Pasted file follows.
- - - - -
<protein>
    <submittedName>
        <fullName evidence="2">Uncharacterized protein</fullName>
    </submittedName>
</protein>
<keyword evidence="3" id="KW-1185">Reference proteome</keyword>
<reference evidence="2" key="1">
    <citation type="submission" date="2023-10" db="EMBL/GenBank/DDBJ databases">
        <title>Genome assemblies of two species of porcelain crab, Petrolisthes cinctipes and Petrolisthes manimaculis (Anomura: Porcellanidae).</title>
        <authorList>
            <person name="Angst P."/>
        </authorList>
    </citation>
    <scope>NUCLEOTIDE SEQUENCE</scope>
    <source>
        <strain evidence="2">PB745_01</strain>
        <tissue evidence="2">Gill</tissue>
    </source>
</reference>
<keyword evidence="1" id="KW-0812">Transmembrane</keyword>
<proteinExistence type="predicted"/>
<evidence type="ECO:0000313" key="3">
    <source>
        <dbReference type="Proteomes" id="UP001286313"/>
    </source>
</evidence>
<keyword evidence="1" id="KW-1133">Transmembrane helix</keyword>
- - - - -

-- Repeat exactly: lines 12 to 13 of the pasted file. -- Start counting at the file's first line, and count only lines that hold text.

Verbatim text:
        </authorList>
    </citation>